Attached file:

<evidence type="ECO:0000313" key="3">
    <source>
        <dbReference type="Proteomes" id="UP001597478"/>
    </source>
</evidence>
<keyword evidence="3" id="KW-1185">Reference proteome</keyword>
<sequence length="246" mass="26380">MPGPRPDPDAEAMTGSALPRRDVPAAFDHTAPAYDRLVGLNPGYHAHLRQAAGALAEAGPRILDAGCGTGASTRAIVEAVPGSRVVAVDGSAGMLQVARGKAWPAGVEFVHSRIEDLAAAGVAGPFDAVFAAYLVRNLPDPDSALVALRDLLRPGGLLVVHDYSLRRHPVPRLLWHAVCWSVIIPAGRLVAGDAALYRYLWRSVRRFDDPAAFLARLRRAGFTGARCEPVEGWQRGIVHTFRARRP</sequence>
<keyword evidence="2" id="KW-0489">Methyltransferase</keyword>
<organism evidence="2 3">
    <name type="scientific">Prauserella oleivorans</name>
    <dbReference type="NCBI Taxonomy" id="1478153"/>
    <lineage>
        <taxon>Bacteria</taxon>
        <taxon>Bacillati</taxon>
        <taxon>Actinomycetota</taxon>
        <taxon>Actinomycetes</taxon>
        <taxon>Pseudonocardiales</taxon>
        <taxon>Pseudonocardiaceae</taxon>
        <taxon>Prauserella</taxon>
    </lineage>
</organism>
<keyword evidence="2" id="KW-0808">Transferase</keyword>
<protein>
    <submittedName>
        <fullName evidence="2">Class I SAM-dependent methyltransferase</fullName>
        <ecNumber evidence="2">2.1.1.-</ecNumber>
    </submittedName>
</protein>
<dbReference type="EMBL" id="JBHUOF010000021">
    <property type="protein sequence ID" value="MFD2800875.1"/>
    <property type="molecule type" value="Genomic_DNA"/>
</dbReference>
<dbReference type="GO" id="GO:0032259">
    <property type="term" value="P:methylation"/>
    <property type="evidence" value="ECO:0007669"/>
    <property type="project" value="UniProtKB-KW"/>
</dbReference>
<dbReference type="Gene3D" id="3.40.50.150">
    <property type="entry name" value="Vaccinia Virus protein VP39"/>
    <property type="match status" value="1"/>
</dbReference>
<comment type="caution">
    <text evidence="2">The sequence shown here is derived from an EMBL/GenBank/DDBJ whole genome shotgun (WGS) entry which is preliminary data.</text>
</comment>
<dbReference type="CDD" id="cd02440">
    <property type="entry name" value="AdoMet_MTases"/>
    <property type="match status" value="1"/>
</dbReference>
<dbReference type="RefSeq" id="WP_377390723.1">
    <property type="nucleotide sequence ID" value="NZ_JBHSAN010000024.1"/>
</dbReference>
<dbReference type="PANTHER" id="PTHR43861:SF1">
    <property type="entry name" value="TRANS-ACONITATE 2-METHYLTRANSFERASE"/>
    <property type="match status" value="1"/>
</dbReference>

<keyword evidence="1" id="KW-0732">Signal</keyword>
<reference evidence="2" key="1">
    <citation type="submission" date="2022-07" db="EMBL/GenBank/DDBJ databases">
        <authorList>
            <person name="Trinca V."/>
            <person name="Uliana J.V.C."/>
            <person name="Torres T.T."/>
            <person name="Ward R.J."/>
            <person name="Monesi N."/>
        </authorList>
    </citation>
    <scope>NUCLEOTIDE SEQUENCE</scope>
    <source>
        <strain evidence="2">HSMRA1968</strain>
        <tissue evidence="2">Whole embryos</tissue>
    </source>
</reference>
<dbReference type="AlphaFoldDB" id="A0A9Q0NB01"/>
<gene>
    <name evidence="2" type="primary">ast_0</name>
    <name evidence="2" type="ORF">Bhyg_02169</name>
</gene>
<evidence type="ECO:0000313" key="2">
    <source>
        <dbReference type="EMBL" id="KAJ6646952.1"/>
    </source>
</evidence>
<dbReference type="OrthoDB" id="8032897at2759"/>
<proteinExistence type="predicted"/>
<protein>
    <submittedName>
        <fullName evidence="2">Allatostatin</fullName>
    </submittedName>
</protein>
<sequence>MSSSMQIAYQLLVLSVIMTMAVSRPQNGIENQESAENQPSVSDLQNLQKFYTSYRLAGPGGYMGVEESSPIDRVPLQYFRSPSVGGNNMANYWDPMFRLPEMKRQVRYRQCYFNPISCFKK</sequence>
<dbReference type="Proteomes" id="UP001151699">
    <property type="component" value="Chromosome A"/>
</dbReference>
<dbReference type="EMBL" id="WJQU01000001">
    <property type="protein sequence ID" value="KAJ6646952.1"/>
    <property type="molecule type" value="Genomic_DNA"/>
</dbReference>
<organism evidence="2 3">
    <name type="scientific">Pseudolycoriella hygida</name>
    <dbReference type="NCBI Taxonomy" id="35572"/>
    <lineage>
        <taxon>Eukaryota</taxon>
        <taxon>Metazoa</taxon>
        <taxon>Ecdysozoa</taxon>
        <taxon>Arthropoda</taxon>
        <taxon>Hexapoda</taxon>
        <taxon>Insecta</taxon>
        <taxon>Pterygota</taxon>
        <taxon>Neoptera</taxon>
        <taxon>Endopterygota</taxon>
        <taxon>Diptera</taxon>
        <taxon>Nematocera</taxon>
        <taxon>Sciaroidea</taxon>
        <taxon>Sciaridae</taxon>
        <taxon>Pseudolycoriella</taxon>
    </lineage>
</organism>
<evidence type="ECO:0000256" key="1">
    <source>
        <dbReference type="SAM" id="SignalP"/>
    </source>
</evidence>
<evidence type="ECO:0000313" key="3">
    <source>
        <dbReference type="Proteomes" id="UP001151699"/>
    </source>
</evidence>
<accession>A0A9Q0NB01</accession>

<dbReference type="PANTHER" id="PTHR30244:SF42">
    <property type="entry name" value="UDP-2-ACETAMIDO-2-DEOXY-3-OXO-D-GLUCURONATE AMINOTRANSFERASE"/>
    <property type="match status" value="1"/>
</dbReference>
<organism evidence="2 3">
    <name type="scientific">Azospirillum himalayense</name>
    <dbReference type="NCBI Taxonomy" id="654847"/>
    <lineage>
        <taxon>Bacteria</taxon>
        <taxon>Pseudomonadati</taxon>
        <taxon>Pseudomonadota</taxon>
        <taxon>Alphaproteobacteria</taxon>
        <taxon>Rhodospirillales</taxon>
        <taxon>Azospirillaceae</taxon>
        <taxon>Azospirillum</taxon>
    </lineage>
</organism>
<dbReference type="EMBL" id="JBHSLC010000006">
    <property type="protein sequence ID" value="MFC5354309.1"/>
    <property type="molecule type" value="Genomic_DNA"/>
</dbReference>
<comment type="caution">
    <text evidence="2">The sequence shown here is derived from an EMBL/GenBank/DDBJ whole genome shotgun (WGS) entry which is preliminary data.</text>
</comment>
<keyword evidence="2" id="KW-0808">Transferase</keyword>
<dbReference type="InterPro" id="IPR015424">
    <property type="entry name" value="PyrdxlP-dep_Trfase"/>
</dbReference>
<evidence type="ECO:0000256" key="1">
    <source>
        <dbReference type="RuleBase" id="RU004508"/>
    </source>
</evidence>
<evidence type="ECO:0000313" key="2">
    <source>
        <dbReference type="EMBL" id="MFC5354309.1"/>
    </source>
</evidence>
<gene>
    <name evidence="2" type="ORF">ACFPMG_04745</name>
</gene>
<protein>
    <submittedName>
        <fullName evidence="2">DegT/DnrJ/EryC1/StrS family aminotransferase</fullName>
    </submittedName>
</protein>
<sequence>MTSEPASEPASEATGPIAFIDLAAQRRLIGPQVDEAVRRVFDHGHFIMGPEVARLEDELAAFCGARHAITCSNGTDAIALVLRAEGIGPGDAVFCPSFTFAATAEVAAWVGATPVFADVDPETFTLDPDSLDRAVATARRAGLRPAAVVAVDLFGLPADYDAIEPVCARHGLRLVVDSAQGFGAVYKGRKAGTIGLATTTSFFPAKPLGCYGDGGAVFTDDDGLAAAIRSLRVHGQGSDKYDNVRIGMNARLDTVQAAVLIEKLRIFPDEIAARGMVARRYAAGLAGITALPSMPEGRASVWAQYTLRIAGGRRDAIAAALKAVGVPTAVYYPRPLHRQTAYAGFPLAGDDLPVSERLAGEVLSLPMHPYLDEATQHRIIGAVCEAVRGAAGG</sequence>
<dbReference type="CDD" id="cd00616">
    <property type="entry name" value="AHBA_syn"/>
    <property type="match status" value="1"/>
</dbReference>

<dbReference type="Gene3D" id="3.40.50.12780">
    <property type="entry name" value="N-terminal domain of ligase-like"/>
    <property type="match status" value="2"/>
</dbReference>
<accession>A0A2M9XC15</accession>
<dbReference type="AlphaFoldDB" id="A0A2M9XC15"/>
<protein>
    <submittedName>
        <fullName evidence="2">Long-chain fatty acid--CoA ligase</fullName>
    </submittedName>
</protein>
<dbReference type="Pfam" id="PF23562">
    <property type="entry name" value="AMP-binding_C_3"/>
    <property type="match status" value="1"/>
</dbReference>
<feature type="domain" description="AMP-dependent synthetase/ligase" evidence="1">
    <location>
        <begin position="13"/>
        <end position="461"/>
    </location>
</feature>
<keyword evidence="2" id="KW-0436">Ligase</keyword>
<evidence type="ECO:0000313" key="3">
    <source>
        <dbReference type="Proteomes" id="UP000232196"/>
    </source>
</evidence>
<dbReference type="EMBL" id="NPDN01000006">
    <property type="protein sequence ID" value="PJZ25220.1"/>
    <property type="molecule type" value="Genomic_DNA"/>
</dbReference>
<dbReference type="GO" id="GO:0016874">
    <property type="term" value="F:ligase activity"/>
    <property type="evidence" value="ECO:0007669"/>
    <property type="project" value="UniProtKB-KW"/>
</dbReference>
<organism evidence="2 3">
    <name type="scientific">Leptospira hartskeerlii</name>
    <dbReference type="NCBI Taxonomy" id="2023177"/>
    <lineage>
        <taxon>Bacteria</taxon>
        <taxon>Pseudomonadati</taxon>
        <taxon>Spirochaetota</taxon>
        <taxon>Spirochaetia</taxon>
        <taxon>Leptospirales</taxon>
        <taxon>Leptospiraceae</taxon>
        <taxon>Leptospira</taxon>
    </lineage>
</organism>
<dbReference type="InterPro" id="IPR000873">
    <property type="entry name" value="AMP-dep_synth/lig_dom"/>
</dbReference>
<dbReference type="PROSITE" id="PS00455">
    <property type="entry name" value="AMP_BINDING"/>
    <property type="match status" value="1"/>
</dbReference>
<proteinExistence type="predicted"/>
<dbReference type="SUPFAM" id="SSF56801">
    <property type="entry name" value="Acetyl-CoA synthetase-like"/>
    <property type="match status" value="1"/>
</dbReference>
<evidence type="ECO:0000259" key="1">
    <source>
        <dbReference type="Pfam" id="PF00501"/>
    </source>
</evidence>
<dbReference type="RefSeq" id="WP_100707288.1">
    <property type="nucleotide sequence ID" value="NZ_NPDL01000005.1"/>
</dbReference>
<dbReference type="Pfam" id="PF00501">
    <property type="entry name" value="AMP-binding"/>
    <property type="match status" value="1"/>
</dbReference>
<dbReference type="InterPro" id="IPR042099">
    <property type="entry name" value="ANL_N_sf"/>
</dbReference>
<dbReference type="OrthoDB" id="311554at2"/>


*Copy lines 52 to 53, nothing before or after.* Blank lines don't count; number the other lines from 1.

<dbReference type="PANTHER" id="PTHR43861:SF1">
    <property type="entry name" value="TRANS-ACONITATE 2-METHYLTRANSFERASE"/>